2 Replies Latest reply on Aug 17, 2012 1:00 PM by cfg_2451

    Context between Export Bitrate Settings and Camera Bitrate?

    TB-Chopper Level 1

      Hi all


      Is there a context between the PPro 6 export bitrate settings for H.264 blu ray and the camera bitrate e.g. 17Mbps? I read that to high values in the export settings e.g. 25 Mbps target and 30 Mbps max. can degrade the image quality due to recalculation.


      Thanks for your appreciated help.


        • 1. Re: Context between Export Bitrate Settings and Camera Bitrate?
          SAFEHARBOR11 Most Valuable Participant

          Regardless of source video format or output encode settings, your video will be transcoded, recalculated, whatever you wish to call it, for the final output. I've never heard that video will look worse if you encode it to a higher bitrate than the source was. Don't believe everything you read on the web.


          That said, it's probably true that you won't see any obvious difference in Blu-ray quality between 25Mbps or 30Mbps for instance...your video can only look "so good" and cranking up the data rate higher won't make any difference. You might find that it looks great at 20Mbps, as I have used with HDV sources for long-form videos.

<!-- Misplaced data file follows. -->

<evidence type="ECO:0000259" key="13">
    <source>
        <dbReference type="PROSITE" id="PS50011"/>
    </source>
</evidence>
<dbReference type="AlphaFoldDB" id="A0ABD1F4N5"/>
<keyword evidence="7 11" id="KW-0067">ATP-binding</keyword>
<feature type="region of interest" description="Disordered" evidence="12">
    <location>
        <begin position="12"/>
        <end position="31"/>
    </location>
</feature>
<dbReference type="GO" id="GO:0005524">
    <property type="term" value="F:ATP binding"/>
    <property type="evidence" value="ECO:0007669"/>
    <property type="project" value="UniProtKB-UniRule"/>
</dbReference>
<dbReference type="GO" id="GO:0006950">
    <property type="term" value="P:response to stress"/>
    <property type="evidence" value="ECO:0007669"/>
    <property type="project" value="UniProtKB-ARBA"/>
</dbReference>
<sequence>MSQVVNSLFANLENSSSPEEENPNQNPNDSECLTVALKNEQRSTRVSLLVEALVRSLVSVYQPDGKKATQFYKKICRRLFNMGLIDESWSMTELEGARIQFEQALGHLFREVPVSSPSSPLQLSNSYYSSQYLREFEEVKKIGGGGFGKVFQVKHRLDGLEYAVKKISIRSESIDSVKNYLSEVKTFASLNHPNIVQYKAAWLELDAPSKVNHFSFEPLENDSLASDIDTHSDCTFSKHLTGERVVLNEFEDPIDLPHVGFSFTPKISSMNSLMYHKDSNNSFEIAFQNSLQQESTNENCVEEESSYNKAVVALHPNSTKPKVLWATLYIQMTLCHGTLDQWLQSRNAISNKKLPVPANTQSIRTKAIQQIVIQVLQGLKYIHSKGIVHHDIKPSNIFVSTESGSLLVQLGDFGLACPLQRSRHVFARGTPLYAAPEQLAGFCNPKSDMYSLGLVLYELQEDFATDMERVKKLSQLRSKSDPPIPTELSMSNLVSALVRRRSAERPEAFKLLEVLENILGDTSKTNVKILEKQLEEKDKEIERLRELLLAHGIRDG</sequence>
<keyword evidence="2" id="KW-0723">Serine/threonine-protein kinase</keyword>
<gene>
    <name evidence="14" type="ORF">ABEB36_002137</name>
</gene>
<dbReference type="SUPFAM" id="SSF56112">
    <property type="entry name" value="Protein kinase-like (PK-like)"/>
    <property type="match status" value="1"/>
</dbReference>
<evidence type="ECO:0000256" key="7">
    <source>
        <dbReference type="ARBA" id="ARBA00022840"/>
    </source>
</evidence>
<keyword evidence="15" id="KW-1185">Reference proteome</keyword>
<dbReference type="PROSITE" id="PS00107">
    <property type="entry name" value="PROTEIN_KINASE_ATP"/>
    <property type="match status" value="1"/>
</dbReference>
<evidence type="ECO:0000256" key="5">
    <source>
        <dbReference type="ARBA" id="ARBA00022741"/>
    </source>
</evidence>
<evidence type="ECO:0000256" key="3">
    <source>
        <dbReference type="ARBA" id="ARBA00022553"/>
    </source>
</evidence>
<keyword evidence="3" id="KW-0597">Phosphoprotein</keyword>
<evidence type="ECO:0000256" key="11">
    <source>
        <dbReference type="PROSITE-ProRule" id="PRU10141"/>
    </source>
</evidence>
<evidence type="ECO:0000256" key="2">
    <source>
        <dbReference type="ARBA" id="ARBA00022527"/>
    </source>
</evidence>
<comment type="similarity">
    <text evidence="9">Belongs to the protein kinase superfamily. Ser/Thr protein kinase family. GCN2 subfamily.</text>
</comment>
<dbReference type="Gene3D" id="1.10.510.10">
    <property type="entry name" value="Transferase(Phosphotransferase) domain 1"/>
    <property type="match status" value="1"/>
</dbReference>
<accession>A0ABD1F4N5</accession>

• 2. Re: Context between Export Bitrate Settings and Camera Bitrate?
            cfg_2451 Level 2

            The video capture defines how much real image information you have. Transcoding to a higher bit rate won't give you any more image information than what you started with. It will give you more data, but not more information. And those aren't interchangeable concepts.


            My thought is that you just want to encode such that you don't actually loose any of that image information that you captured. You could probably use a max bit rate of 17Mbps if that's the max your camera recorded. It's easy enough to encode some disks (iterative trials are what BD-RE disks are really good for IMHO) at various levels and try them out, see what you think. You'll problaby end up where Jeff is -- encode a little higher than the original capture just to be sure. I do that too. ;-)